Texting, tweeting and Instagram have shoved old-school communications into a forgotten corner of the messaging toolbox. But when someone's truly peeved, a harsh letter is hard to beat for conveying indignation.
A hissing match between East Bay cities and Pacific Gas & Electric -- let's call it The Battle of the Trees -- serves as a reminder that outrage is best delivered on a business letterhead. A smoldering pile of them landed in PG&E's inbox in response to the utility's Pipeline Pathways Project, which will improve access to gas lines, ensure public safety and, um, destroy hundreds of trees.
City officials from Pleasant Hill to Pleasanton have had their knickers in a knot since it came to their attention last month the region's natural gas provider planned to go Paul Bunyan on every oak or elm in its right-of-way without so much as a please or a thank you.
In a letter from Concord City Attorney Mark Coon to PG&E project Director Chauna Moreland:
"You acknowledged that the California Public Utilities Commission has not issued an order expressly mandating the project. Instead, you are pursuing the project pursuant to non-specific gas pipeline maintenance and testing authority which you contend flows from CPUC General Order 112-E."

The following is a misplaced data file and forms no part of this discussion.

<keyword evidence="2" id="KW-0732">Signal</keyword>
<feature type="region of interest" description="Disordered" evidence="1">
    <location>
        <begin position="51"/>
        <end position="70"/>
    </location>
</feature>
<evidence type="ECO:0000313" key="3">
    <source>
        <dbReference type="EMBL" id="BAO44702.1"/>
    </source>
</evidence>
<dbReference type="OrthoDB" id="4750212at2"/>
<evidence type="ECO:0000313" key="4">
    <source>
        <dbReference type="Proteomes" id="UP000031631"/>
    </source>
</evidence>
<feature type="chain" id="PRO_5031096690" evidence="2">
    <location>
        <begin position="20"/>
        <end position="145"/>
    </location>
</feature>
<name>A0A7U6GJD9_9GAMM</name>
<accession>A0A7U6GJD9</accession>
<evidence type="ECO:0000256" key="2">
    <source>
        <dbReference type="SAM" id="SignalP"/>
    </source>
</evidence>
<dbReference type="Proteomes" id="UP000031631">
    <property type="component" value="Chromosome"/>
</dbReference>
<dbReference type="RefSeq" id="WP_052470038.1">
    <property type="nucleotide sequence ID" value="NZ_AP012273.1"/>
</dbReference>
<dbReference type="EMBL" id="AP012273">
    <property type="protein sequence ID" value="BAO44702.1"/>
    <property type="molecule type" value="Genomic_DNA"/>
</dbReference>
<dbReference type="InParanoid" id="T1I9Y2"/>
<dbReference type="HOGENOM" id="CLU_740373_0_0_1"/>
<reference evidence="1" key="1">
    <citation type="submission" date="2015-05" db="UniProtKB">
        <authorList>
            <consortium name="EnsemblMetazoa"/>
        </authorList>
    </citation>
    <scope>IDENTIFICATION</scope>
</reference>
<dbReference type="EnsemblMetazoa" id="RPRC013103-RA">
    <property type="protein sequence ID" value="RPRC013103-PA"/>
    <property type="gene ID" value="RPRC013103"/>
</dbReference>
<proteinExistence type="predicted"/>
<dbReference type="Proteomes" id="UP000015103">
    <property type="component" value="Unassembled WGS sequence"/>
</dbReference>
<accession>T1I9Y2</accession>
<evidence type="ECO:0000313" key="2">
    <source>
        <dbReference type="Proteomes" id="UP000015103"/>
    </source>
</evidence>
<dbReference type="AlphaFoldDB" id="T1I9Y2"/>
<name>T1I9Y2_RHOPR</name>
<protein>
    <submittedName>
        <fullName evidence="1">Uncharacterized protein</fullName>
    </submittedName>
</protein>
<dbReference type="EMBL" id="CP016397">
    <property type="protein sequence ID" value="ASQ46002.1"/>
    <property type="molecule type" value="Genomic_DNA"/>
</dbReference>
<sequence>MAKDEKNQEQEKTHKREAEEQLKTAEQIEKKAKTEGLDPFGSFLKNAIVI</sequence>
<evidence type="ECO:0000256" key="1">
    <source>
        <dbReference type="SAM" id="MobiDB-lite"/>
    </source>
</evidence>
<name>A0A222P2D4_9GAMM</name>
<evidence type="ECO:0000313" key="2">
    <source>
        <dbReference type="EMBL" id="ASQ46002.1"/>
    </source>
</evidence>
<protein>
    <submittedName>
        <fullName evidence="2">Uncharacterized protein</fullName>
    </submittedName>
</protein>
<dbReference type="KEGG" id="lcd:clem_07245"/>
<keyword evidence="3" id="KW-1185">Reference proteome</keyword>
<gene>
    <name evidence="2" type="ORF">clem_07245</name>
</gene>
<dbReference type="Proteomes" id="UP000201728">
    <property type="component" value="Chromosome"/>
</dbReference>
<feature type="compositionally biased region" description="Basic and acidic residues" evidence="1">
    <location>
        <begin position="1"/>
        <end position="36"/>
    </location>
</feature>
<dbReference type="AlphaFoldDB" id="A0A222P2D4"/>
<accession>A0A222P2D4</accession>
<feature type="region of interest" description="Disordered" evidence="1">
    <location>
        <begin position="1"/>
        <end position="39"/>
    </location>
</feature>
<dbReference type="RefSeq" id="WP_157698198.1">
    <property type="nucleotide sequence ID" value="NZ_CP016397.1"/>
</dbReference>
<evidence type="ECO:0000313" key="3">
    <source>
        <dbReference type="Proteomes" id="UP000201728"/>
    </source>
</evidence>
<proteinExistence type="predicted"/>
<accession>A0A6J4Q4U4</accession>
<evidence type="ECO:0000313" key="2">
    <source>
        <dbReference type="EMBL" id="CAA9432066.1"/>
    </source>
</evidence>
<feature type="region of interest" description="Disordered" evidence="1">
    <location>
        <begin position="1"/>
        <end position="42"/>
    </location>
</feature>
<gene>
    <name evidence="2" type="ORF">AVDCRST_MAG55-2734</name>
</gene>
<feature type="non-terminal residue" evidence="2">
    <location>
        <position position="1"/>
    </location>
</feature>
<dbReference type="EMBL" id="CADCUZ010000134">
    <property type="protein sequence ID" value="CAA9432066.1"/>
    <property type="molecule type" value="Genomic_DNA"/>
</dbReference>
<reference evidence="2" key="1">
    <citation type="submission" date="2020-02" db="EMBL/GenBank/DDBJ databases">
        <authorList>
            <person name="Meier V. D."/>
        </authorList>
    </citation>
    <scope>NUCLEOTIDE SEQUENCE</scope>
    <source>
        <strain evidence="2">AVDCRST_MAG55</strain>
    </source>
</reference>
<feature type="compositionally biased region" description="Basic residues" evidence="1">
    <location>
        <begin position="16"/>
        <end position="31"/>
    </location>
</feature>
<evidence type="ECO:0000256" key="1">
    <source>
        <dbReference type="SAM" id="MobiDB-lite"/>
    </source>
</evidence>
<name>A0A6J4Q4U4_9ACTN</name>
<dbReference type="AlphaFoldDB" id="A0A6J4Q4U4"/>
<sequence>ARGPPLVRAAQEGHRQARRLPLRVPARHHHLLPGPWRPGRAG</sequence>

Translation: Why are you suddenly cramming this down our throats?
From Dublin City Attorney John Bakker to PG&E counsels Grant Guerra and David Kraska, on behalf of Dublin, Danville, El Cerrito, Pleasanton, Livermore, Concord and Walnut Creek:
"While the cities understand and appreciate the safety concerns driving the Pathways project, PG&E's actions in pursuing it display an astonishing lack of respect toward the cities and to something the cities and their citizenry hold dear."
Translation: Everybody already hates utilities -- do you need more enemies?
From Walnut Creek Mayor Kristina Lawson to Moreland and PG&E Government Relations Manager Tom Guarino:
"If PG&E gets its way, over 700 trees would be removed in the city with virtually no oversight. PG&E's current posture, beyond being legally incorrect, is unacceptable to the city and the public.
Translation: Take a look at our logo -- it's a tree.
From Mayors Hank Stratford (Clayton), Tim Grayson (Concord), Robert Storer (Danville), Janet Abelson (El Cerrito), Rob Schroder (Martinez), Jerry Thorne (Pleasanton), Lawson (Walnut Creek) and Lafayette City Councilman Mike Anderson to PG&E President and CEO Tony Earley:
"We are prepared to take the necessary steps to ensure that PG&E complies with city ordinances and does not destroy city property."
Translation: Put down the chain saws and call your attorneys.
It never needed to come to this -- the utility hatching deforesting plans without input from communities; angry letters from municipal authorities at increasing decibel levels. The biggest annoyances for most city officials seemed to be that they (1) weren't given any voice in the process, nor (2) told why such drastic action was mandatory.
Apparently, their collective message finally penetrated PG&E's corporate hide. On Thursday, the utility announced it was willing to sit down with local representatives and talk this procedure through.
Never underestimate the power of angry letters.
Contact Tom Barnidge at firstname.lastname@example.org.